We also conducted a telephone survey in a subset of study participants in order to compare the spectrum and duration of symptoms. Symptoms queried included cough, sore throat, limb pain, shortness of breath, dyspnea, headache, vomiting/nausea, diarrhea, anosmia and/or ageusia. Other questions recorded were need for further treatment, such as hospitalization, ICU treatment or if a medical doctor was consulted due to severity of symptoms. Finally, the outcome of prior antibody and/or PCR testing was addressed.

Sample collection and laboratory analysis

Serum samples of blood donors were screened for SARS-CoV‑2 IgG antibodies with the Abbott Alinity i instrument using the Abbott SARS-CoV‑2 IgG assay (Abbott Ireland, Sligo, Ireland), a high-throughput chemiluminescent microparticle immunoassay (CMIA) used for qualitative detection of IgG antibodies against SARS-CoV‑2 nucleocapsid protein, according to the manufacturer’s instructions. The performance (specificity/sensitivity) of this assay was validated previously [9, 10]. According to the manufacturer’s information, a sensitivity of 100% (95% confidence interval, CI, 95.89–100.0%) in samples analyzed 14 days after symptom onset and a specificity of 99.63% (95% CI 99.05–99.90) [11] could be expected. When blood donors were tested positive in this first assay, the WANTAI SARS-CoV‑2 Ab enzyme-linked immunosorbent assay (ELISA, Beijing Wantai Biological Pharmacy Enterprise, Beijing, China), detecting total SARS-CoV‑2 antibodies (IgG and IgM) directed against the SARS-CoV‑2 spike protein, was performed according to manufacturer’s instructions. When both tests were positive, samples were additionally analyzed using the WANTAI SARS-CoV‑2 IgM ELISA (Beijing Wantai Biological Pharmacy Enterprise) according to manufacturer’s instructions and an in-house neutralization assay. The neutralization test was based on a replication defective vesicular stomatitis virus (VSV) vector, which is pseudotyped with a C-terminally truncated spike protein of SARS-CoV‑2 (VSV‑S [12]) and encodes green flourescent protein (GFP) as marker gene. Briefly, vectors were pre-incubated with fourfold dilutions of heat-inactivated donor samples for one hour and subsequently HEK293T cells stably overexpressing angiotensin I converting enzyme 2 were infected with these mixtures. After 16 h, infected cells, i.e. GFP positive cells, were counted using an ImmunoSpot S6 Ultra‑V reader and FluoroSpot software (CTL Europe, Bonn, Germany). The antibody dilution, which resulted in > 50% reduction of the number of GFP positive cells as compared to the virus only control was defined as neutralizing titer. Neutralization titers ≤ 1:4 were regarded as negative.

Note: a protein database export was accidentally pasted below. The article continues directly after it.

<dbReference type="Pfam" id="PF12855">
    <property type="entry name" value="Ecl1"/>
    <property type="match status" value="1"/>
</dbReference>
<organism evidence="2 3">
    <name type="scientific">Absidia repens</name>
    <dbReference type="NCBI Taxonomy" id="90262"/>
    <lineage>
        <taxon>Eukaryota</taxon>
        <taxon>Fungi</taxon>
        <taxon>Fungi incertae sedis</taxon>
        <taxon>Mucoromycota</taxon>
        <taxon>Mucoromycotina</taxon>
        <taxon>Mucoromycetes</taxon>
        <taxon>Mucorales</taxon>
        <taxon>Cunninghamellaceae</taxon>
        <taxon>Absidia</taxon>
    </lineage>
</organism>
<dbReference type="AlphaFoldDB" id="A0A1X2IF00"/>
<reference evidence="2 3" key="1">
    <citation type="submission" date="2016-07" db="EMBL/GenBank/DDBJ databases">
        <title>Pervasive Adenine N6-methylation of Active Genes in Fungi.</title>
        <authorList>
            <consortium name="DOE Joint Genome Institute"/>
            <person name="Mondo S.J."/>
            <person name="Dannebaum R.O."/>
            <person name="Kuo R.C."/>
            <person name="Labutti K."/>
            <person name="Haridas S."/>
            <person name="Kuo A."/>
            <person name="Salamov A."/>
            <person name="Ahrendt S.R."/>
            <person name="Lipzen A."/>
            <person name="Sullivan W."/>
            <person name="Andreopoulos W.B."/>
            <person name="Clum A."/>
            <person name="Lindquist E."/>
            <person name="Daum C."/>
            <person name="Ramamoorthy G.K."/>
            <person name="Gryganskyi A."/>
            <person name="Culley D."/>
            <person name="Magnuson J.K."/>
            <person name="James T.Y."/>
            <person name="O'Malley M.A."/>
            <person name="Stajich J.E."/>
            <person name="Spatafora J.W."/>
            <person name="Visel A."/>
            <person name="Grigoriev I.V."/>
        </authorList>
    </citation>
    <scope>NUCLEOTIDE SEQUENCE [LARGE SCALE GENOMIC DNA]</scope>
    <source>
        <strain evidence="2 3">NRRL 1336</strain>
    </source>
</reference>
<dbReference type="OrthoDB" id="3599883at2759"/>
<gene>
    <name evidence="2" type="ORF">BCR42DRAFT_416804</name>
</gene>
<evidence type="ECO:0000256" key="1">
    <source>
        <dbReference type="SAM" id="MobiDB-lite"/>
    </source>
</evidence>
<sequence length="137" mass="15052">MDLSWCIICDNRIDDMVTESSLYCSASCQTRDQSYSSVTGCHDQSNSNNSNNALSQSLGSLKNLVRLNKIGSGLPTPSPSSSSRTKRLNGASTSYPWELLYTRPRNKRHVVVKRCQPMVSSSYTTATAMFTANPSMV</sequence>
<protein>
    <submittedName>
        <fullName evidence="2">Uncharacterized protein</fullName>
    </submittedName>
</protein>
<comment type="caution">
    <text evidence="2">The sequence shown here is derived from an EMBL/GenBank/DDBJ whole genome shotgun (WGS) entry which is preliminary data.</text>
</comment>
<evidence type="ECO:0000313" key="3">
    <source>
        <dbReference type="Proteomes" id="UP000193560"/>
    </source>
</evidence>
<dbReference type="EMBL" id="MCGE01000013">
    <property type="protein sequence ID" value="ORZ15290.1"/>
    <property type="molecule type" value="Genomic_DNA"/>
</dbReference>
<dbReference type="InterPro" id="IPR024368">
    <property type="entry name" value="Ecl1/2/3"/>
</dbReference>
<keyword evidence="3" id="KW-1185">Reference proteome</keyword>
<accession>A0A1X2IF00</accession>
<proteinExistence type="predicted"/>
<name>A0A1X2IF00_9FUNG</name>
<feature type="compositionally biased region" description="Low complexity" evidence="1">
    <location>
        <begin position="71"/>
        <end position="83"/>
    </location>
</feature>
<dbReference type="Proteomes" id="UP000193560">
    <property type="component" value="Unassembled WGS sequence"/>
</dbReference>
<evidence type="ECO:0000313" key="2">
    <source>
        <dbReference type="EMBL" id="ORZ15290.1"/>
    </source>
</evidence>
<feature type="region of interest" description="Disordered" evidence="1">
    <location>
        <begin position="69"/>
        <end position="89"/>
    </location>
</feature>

Statistical analysis

Data are given as absolute frequencies (n) and percentages (%). For comparisons of seropositivity between different groups, odds ratios (OR) and 95% confidence intervals (CI) were calculated using binary logistic regressions. All statistical analyses were performed using SPSS 26 (IBM Corp. Released 2019. IBM SPSS Statistics for Windows, Version 26.0. Armonk, NY, USA) or Stata 16 (StataCorp. 2019, Stata Statistical Software: Release 16. College Station, TX, USA). P values < 0.05 were considered statistically significant.


In the present study, we investigated prevalence of SARS-CoV‑2 IgG antibodies directed against the nucleocapsid protein of SARS-CoV‑2, using the Abbott SARS-CoV‑2 IgG CMIA, in a cohort of 5345 healthy Tyrolean blood donors (Fig. 1). All blood donors were required to be asymptomatic at the time of sample collection. Median age of participants was 47 years (range: 18–71 years); 2497 were female (46.7%) and 2848 were male (53.3%).

Fig. 1
figure 1

Testing procedure with different assays

Overall seroprevalence of SARS-CoV-2 antibodies

Of the 5345 individuals screened, 165 were seropositive for SARS-CoV‑2 IgG antibodies (Fig. 1). This corresponds to a seroprevalence of 3.1% (95% CI 2.6–3.6%), which is 5.1-fold higher (95% CI 4.5–6.0%) than the case number identified by the health authorities in the state-wide testing program (0.6%; 4536 out of 757,634) [8].

We then conducted detailed additional laboratory analysis on the 165 positive samples (Fig. 1). First, we retested the positive samples using the WANTAI SARS-CoV-2-Ab ELISA, which detects both IgM and IgG antibodies directed against the spike protein. The majority of samples were again positive (134 out of 165; 81.2%), whereas one sample was borderline (0.6%) and 28 were negative (17.0%). Of the previously positive samples, two (1.2%) were not retested with the second assay due to technical problems. If only double-positive individuals (spike and nucleocapsid antibodies) were considered as positive, overall seroprevalence would be 2.5% (95% CI 2.1–3.0%).